One major opener was all it took for 2013 to pull ahead of 2012 for at least one weekend. Even though no other movie topped $10 million over the Friday-Sunday frame, Oz The Great and Powerful opened so strongly that it single-handedly led to a 38.3% increase of the Top 12 cume compared to last weekend. The Top 12 amassed $128.3 million over the weekend, representing a 6% increase over the similar weekend last year when Dr. Seuss’ The Lorax defended the pole position in its second outing. It was the first time since the Martin-Luther-king weekend that the Top 12 managed an increase over the previous year. In the big picture, though, 2013 is still trailing 2012 by 13.4% and considering that’s before The Hunger Games’ $400 million is accounted for, we’re in for a much bigger gap soon. The May blockbusters better deliver big time or otherwise 2012 will still be well behind last year even by the end of the summer.
Everyone knew that Oz The Great and Powerful would open well, the question was just how well. Turns out: pretty damn well! Capturing the top spot on Friday with $24.1 million it went on to increase by 37% on Saturday on its way to a humongous $79.1 million over its first three days. From its 3,912 theatres (widest release of 2013 so far), the fantasy epic averaged $20,223. That opening weekend alone sufficed to become this year’s second-biggest movie already. Around 53% of the film’s weekend gross came from 3D-showings (including 10% from IMAX), meaning that it has fallen into the standard range for major 3D-blockbusters nowadays. The times in which a huge blockbuster could open with a 70% 3D-share (like Alice in Wonderland) are over now. The 3D-buzz died down a bit because for each spectacular 3D-release like Life of Pi or, as a matter of fact, Oz there are five mediocre ones not worth the premium. Either way, Oz’ delivered a fantastic opening, though not exactly in the same heights as Alice in Wonderland. It shouldn’t come as a surprise. First of all, Alice in Wonderland could hugely benefit from the “Golden Age” of the 3D craze, hot off Avatar’s success. On top of that, Alice was directed by Tim Burton, one of the most well-known directors in business and starred Johnny Depp, one of the biggest working stars nowadays. That combination propelled Alice in Wonderland to a $116.1 million opening, then the biggest opening weekend ever for a non-sequel and led to a stunning $334.2 million total gross. However, not all viewers were satisfied with that film and despite being a family-oriented film, it didn’t manage an opening-to-total multiplier of 3. With Oz The Great and Powerful’s colorful CGI landscapes, it might have looked like more of the same to many and turned off some of its potential audiences. In that way, Alice in Wonderland might have actually slightly hurt Oz.
That said, its number is absolutely nothing to scoff at. Even though, the movie in a way tells the back-story to The Wizard of Oz, it is generally seen as an “original” movie and not a prequel. Its opening is thus the 7th-biggest of all-time for a non-sequel and also the 7th-biggest in Disney’s studio history, coming in ahead of Finding Nemo and The Incredibles. Many factors contributed to Oz becoming such a huge opener. It hit the marketplace at the perfect moment. For one, it is only the second movie with a rating lower than PG-13 to open this year (after Escape from Planet Earth). For another, the film might not have a major star such as Johnny Depp in the lead, but Rachel Weisz, Mila Kunis, Michelle Williams and James Franco are all known actors, with Franco and Kunis in particular having been a lot in the spotlight over the recent few years. On top of that, The Wizard of Oz is obviously one of the most beloved US-American films of all-time in the USA and this movie if the first silver screen journey back to this world in a very long time. With the average CinemaScore being a “B+”, it is obviously well-received too, though it surprisingly appealed to families (41%) as much as it did to couples (43%). In the upcoming weeks, The Croods will be the only direct competition the movie will face all the way until the end of April. Aside from The Croods, no other movies with a PG- or G-rating will be released until Epic on May 24h. In the worst-case scenario Oz should wind up with Alice’s legs, which would lead to a $228 million domestic total. However, with what I expect to be less frontloading, a slightly better reception and a better marketplace, I expect at least The Lorax’ legs, which should ensure a finish above $240 million. It will all depend on whether The Croods will overperform or underwhelm. Depending on that, Oz The Great and Powerful could end up anywhere in the $235-250 million range – enough to become one of Disney’s 20 biggest domestic performers ever and ensure a sequel within the next couple of years.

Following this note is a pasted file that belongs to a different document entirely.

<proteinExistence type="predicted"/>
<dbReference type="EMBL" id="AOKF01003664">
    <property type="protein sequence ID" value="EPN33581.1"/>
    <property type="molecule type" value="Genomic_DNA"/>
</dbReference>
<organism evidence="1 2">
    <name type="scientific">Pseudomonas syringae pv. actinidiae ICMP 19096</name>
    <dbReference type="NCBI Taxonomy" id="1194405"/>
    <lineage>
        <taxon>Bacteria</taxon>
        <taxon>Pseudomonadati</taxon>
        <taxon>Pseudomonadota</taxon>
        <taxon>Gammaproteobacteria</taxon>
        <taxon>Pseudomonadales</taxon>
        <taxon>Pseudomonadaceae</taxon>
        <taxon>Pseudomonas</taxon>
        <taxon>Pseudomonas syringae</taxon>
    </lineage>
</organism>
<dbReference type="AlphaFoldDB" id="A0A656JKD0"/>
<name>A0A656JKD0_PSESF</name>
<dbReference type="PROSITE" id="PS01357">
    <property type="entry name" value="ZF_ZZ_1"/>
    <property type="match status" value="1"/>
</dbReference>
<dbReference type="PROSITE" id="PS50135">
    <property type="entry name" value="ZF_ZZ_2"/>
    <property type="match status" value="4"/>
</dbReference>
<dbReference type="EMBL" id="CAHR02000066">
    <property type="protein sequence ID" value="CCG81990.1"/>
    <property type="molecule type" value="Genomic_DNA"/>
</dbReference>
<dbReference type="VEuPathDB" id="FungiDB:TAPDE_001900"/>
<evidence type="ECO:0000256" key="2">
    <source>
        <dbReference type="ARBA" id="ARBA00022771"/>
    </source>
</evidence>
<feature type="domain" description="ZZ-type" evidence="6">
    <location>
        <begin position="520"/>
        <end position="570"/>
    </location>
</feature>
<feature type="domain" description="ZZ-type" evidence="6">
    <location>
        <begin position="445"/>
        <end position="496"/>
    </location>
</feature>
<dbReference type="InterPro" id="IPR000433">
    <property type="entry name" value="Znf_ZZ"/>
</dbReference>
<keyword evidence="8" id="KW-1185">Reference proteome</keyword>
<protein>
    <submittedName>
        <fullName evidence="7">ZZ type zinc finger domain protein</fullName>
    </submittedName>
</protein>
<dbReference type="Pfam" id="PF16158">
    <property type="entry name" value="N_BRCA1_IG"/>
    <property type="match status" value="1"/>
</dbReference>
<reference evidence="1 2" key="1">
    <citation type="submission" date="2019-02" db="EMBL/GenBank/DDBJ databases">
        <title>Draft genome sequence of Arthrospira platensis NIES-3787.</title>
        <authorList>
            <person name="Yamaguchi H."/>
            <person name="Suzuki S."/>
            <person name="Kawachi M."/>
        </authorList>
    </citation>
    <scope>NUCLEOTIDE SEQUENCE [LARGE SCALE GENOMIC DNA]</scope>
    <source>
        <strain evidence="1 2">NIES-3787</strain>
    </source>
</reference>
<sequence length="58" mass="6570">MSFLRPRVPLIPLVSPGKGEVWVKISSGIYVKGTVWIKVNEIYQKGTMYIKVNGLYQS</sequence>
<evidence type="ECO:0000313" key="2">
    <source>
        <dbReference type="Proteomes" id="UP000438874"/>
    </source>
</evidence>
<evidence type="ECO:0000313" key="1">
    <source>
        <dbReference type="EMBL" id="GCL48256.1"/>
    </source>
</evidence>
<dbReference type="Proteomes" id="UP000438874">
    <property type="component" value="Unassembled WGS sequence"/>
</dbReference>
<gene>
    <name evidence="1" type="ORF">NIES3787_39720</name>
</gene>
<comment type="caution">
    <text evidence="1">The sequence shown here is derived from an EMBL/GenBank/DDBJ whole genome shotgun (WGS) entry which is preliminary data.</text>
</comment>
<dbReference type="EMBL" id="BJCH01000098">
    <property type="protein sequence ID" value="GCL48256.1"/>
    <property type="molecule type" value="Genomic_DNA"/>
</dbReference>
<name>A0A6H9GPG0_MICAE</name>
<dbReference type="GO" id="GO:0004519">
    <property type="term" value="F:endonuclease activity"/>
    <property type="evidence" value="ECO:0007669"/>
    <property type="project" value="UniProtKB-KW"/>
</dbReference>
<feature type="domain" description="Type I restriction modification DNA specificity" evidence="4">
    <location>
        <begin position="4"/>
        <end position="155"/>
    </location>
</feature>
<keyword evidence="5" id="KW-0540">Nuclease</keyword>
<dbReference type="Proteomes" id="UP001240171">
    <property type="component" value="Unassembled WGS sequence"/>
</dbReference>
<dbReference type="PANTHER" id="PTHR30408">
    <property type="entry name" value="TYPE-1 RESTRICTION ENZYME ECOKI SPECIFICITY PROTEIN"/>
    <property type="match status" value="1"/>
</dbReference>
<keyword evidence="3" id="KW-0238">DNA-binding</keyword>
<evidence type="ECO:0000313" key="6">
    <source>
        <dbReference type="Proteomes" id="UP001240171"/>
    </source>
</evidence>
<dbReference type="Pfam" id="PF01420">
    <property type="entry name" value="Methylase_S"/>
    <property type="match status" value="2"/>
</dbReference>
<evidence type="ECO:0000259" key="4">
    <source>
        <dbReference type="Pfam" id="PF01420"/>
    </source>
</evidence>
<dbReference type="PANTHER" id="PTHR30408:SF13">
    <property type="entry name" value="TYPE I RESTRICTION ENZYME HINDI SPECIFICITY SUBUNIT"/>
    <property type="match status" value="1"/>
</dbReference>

In what can only be seen as a monumental error in judgment (or sheer incompetence), Jack the Giant Slayer, Warner Bros.’ mid-level fantasy effort (despite its $195 million budget which suggest tentpole-status) was scheduled to be released just a week before Oz The Great and Powerful. As the result, Jack dropped like a rock in its sophomore weekend, suffering the worst decline in the Top 12. Down 63.8% to $9.8 million and the second spot at the box-office, Bryan Singer’s fantasy flop wound up with $43.6 million in ten days. That is almost $10 million less than last March’s big budget bomb John Carter, while coming off a worse second weekend. With a showing like this, the movie will soon experience severe drops in its screen and theatre counts, with G.I. Joe: Retaliation taking away its remaining IMAX screens at the end of the month. Even good word-of-mouth cannot save Jack now, there is no recovery from the hole it has fallen into thanks to Warner Bros. decision to release it just before what always appeared to be spring’s biggest movie. At this point, Jack the Giant Slayer will be lucky to crawl past $60 million by the end of its run. I expect it to wind up somewhere around $60-65 million, a number so low that even big overseas grosses won’t save it in the long run.